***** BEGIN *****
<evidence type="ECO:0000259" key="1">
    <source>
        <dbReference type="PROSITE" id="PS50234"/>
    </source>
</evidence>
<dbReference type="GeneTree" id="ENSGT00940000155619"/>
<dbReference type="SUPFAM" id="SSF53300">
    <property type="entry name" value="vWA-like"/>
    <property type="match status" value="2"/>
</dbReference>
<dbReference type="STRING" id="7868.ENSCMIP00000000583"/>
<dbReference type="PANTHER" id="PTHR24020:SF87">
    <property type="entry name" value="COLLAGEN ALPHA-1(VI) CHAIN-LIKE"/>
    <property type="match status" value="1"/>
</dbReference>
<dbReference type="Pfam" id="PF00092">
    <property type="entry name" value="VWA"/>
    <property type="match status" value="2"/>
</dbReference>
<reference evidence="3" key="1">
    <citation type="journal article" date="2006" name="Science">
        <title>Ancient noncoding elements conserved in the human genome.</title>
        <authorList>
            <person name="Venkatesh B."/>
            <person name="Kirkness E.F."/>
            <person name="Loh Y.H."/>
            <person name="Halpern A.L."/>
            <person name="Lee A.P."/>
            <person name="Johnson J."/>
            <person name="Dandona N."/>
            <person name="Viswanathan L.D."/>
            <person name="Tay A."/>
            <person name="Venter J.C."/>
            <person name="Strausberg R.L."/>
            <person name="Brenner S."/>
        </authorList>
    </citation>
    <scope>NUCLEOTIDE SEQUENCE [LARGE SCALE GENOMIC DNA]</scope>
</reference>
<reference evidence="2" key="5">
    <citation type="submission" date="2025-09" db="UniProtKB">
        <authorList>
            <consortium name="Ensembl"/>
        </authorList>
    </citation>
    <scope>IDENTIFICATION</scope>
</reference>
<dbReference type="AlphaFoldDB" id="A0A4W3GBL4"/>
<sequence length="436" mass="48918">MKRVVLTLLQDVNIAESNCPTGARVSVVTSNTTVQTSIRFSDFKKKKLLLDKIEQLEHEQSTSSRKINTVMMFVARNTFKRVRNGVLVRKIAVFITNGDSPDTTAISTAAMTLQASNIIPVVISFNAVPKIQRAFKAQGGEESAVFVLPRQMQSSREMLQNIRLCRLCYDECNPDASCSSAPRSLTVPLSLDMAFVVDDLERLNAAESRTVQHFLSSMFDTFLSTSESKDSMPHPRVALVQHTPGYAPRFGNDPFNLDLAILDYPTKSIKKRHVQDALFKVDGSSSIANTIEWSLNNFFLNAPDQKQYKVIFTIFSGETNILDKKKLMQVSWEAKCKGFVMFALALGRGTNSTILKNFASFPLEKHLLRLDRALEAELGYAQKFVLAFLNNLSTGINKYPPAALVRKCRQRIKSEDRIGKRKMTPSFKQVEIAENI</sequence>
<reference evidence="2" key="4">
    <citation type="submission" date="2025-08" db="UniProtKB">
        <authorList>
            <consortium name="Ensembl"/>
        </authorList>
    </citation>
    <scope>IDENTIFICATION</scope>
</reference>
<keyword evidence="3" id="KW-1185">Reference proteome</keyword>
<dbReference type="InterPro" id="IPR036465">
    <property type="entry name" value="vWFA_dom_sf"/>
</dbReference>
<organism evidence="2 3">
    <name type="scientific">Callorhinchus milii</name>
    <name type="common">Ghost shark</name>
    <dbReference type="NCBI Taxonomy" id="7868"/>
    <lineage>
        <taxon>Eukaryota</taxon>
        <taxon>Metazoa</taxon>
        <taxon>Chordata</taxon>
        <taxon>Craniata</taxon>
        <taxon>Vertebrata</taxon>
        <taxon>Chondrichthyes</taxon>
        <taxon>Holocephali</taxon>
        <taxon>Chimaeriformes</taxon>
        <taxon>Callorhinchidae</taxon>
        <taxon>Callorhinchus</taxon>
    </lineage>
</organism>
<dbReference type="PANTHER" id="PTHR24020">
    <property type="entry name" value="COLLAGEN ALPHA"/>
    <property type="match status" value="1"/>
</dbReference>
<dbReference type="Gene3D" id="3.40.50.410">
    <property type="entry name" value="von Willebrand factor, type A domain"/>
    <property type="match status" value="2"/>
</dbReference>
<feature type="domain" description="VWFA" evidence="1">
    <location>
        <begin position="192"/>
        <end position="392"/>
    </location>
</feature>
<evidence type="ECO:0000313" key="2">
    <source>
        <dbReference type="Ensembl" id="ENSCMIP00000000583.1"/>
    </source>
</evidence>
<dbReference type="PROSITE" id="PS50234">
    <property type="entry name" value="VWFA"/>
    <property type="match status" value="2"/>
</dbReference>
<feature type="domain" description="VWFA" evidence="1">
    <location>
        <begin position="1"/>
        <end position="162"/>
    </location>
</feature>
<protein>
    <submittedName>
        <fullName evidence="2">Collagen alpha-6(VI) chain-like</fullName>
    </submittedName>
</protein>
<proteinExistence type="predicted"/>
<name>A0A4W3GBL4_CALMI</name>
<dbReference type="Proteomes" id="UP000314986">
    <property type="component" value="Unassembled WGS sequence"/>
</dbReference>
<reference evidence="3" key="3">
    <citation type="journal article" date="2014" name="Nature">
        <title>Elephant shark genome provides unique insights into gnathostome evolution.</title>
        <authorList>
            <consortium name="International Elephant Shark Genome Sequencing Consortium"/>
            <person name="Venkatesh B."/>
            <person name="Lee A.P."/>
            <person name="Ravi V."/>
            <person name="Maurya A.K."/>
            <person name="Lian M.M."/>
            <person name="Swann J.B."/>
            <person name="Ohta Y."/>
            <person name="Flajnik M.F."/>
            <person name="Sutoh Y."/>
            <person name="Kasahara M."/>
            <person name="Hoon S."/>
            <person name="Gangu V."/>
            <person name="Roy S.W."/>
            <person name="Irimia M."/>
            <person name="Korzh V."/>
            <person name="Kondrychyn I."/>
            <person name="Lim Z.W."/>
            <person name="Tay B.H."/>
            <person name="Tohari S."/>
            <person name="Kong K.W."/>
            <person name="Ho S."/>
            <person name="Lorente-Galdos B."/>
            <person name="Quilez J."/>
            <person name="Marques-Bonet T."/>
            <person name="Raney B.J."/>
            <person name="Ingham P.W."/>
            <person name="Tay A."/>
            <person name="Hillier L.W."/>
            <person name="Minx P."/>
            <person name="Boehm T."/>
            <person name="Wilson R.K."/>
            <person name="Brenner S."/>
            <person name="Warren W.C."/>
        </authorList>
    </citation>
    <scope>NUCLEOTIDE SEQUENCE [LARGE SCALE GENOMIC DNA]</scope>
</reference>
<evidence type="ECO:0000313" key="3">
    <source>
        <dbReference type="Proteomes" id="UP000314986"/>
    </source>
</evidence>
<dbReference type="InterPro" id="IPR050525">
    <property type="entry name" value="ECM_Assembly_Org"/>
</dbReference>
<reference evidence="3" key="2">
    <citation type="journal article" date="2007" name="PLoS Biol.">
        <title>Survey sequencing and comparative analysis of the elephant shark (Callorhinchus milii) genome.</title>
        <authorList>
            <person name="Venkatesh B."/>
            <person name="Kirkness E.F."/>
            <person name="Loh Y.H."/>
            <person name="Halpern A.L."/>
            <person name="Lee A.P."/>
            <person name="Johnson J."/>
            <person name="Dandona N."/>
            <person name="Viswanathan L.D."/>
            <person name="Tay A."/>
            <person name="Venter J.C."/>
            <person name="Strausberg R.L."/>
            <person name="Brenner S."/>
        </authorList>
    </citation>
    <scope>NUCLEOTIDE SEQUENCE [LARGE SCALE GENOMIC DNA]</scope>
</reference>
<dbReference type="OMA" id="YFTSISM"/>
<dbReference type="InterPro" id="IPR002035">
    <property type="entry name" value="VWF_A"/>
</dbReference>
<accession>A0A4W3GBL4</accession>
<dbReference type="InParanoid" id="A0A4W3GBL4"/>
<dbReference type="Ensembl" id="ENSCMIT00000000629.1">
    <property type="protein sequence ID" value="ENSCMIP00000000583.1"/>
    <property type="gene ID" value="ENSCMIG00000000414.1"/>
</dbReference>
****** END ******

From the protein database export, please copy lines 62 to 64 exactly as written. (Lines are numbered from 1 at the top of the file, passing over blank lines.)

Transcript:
<organism evidence="2 3">
    <name type="scientific">Callorhinchus milii</name>
    <name type="common">Ghost shark</name>